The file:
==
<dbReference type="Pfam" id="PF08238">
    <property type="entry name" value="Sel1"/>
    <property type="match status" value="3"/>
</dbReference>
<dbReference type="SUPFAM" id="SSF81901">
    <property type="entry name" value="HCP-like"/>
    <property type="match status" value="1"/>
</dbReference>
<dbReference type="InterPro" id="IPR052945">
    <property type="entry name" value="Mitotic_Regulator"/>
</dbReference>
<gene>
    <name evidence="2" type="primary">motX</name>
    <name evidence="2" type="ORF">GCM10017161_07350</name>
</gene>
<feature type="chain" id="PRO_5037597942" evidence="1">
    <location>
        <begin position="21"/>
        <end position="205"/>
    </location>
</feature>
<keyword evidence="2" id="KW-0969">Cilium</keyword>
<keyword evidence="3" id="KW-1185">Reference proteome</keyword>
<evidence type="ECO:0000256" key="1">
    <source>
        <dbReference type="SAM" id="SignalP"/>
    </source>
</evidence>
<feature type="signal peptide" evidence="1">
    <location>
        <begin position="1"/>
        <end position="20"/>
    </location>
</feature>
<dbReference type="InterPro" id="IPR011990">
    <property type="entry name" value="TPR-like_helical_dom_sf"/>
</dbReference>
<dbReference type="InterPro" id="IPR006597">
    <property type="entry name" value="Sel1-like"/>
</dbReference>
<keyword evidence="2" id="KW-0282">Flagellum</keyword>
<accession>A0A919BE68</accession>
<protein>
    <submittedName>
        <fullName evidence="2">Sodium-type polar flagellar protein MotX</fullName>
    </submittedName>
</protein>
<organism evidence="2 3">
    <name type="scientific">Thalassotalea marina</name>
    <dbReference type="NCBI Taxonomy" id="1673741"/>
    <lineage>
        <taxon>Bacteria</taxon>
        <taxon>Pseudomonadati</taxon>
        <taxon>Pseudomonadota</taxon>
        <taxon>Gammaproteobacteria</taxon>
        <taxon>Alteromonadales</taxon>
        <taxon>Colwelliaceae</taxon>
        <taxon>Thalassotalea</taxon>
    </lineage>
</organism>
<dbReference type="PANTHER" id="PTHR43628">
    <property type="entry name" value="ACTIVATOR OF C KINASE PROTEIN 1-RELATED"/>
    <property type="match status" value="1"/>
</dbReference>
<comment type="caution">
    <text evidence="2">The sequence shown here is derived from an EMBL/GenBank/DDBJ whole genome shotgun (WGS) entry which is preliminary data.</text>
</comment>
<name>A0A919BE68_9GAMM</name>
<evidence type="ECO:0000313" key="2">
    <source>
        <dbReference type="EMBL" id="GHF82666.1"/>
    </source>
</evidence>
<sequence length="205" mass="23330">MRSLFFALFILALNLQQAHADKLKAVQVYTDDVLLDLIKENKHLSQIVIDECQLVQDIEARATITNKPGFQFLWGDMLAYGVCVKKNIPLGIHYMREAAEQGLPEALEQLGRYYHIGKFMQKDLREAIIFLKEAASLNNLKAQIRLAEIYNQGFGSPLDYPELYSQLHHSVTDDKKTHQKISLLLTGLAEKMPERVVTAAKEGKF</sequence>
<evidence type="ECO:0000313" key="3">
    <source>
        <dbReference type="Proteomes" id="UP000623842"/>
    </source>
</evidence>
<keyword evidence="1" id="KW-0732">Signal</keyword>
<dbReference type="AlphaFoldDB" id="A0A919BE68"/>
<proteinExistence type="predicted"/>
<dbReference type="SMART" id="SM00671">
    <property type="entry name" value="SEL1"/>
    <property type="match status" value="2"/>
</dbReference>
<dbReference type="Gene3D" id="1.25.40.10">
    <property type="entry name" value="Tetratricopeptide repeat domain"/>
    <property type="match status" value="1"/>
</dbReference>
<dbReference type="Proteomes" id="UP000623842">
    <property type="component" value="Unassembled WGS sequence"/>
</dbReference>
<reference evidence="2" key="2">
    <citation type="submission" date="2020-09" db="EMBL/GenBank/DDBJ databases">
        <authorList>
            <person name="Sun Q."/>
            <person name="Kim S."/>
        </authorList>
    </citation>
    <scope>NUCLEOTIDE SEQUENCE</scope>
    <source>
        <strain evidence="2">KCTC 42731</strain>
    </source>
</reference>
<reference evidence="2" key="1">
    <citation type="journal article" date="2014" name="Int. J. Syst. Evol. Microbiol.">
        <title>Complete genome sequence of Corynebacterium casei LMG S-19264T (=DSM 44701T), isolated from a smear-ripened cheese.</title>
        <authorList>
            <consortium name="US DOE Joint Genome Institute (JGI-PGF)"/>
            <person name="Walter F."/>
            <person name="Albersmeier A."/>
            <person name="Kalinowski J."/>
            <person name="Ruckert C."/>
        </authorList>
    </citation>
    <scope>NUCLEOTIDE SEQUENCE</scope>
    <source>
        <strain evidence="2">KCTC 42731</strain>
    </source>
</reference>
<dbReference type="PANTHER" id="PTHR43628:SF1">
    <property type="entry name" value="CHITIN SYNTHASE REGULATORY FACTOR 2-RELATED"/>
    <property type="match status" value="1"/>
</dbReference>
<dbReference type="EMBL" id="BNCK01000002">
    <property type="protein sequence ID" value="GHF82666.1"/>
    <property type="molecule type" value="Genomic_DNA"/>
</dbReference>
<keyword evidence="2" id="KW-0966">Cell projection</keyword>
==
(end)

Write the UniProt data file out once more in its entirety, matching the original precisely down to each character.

<dbReference type="Pfam" id="PF08238">
    <property type="entry name" value="Sel1"/>
    <property type="match status" value="3"/>
</dbReference>
<dbReference type="SUPFAM" id="SSF81901">
    <property type="entry name" value="HCP-like"/>
    <property type="match status" value="1"/>
</dbReference>
<dbReference type="InterPro" id="IPR052945">
    <property type="entry name" value="Mitotic_Regulator"/>
</dbReference>
<gene>
    <name evidence="2" type="primary">motX</name>
    <name evidence="2" type="ORF">GCM10017161_07350</name>
</gene>
<feature type="chain" id="PRO_5037597942" evidence="1">
    <location>
        <begin position="21"/>
        <end position="205"/>
    </location>
</feature>
<keyword evidence="2" id="KW-0969">Cilium</keyword>
<keyword evidence="3" id="KW-1185">Reference proteome</keyword>
<evidence type="ECO:0000256" key="1">
    <source>
        <dbReference type="SAM" id="SignalP"/>
    </source>
</evidence>
<feature type="signal peptide" evidence="1">
    <location>
        <begin position="1"/>
        <end position="20"/>
    </location>
</feature>
<dbReference type="InterPro" id="IPR011990">
    <property type="entry name" value="TPR-like_helical_dom_sf"/>
</dbReference>
<dbReference type="InterPro" id="IPR006597">
    <property type="entry name" value="Sel1-like"/>
</dbReference>
<keyword evidence="2" id="KW-0282">Flagellum</keyword>
<accession>A0A919BE68</accession>
<protein>
    <submittedName>
        <fullName evidence="2">Sodium-type polar flagellar protein MotX</fullName>
    </submittedName>
</protein>
<organism evidence="2 3">
    <name type="scientific">Thalassotalea marina</name>
    <dbReference type="NCBI Taxonomy" id="1673741"/>
    <lineage>
        <taxon>Bacteria</taxon>
        <taxon>Pseudomonadati</taxon>
        <taxon>Pseudomonadota</taxon>
        <taxon>Gammaproteobacteria</taxon>
        <taxon>Alteromonadales</taxon>
        <taxon>Colwelliaceae</taxon>
        <taxon>Thalassotalea</taxon>
    </lineage>
</organism>
<dbReference type="PANTHER" id="PTHR43628">
    <property type="entry name" value="ACTIVATOR OF C KINASE PROTEIN 1-RELATED"/>
    <property type="match status" value="1"/>
</dbReference>
<comment type="caution">
    <text evidence="2">The sequence shown here is derived from an EMBL/GenBank/DDBJ whole genome shotgun (WGS) entry which is preliminary data.</text>
</comment>
<name>A0A919BE68_9GAMM</name>
<evidence type="ECO:0000313" key="2">
    <source>
        <dbReference type="EMBL" id="GHF82666.1"/>
    </source>
</evidence>
<sequence length="205" mass="23330">MRSLFFALFILALNLQQAHADKLKAVQVYTDDVLLDLIKENKHLSQIVIDECQLVQDIEARATITNKPGFQFLWGDMLAYGVCVKKNIPLGIHYMREAAEQGLPEALEQLGRYYHIGKFMQKDLREAIIFLKEAASLNNLKAQIRLAEIYNQGFGSPLDYPELYSQLHHSVTDDKKTHQKISLLLTGLAEKMPERVVTAAKEGKF</sequence>
<evidence type="ECO:0000313" key="3">
    <source>
        <dbReference type="Proteomes" id="UP000623842"/>
    </source>
</evidence>
<keyword evidence="1" id="KW-0732">Signal</keyword>
<dbReference type="AlphaFoldDB" id="A0A919BE68"/>
<proteinExistence type="predicted"/>
<dbReference type="SMART" id="SM00671">
    <property type="entry name" value="SEL1"/>
    <property type="match status" value="2"/>
</dbReference>
<dbReference type="Gene3D" id="1.25.40.10">
    <property type="entry name" value="Tetratricopeptide repeat domain"/>
    <property type="match status" value="1"/>
</dbReference>
<dbReference type="Proteomes" id="UP000623842">
    <property type="component" value="Unassembled WGS sequence"/>
</dbReference>
<reference evidence="2" key="2">
    <citation type="submission" date="2020-09" db="EMBL/GenBank/DDBJ databases">
        <authorList>
            <person name="Sun Q."/>
            <person name="Kim S."/>
        </authorList>
    </citation>
    <scope>NUCLEOTIDE SEQUENCE</scope>
    <source>
        <strain evidence="2">KCTC 42731</strain>
    </source>
</reference>
<reference evidence="2" key="1">
    <citation type="journal article" date="2014" name="Int. J. Syst. Evol. Microbiol.">
        <title>Complete genome sequence of Corynebacterium casei LMG S-19264T (=DSM 44701T), isolated from a smear-ripened cheese.</title>
        <authorList>
            <consortium name="US DOE Joint Genome Institute (JGI-PGF)"/>
            <person name="Walter F."/>
            <person name="Albersmeier A."/>
            <person name="Kalinowski J."/>
            <person name="Ruckert C."/>
        </authorList>
    </citation>
    <scope>NUCLEOTIDE SEQUENCE</scope>
    <source>
        <strain evidence="2">KCTC 42731</strain>
    </source>
</reference>
<dbReference type="PANTHER" id="PTHR43628:SF1">
    <property type="entry name" value="CHITIN SYNTHASE REGULATORY FACTOR 2-RELATED"/>
    <property type="match status" value="1"/>
</dbReference>
<dbReference type="EMBL" id="BNCK01000002">
    <property type="protein sequence ID" value="GHF82666.1"/>
    <property type="molecule type" value="Genomic_DNA"/>
</dbReference>
<keyword evidence="2" id="KW-0966">Cell projection</keyword>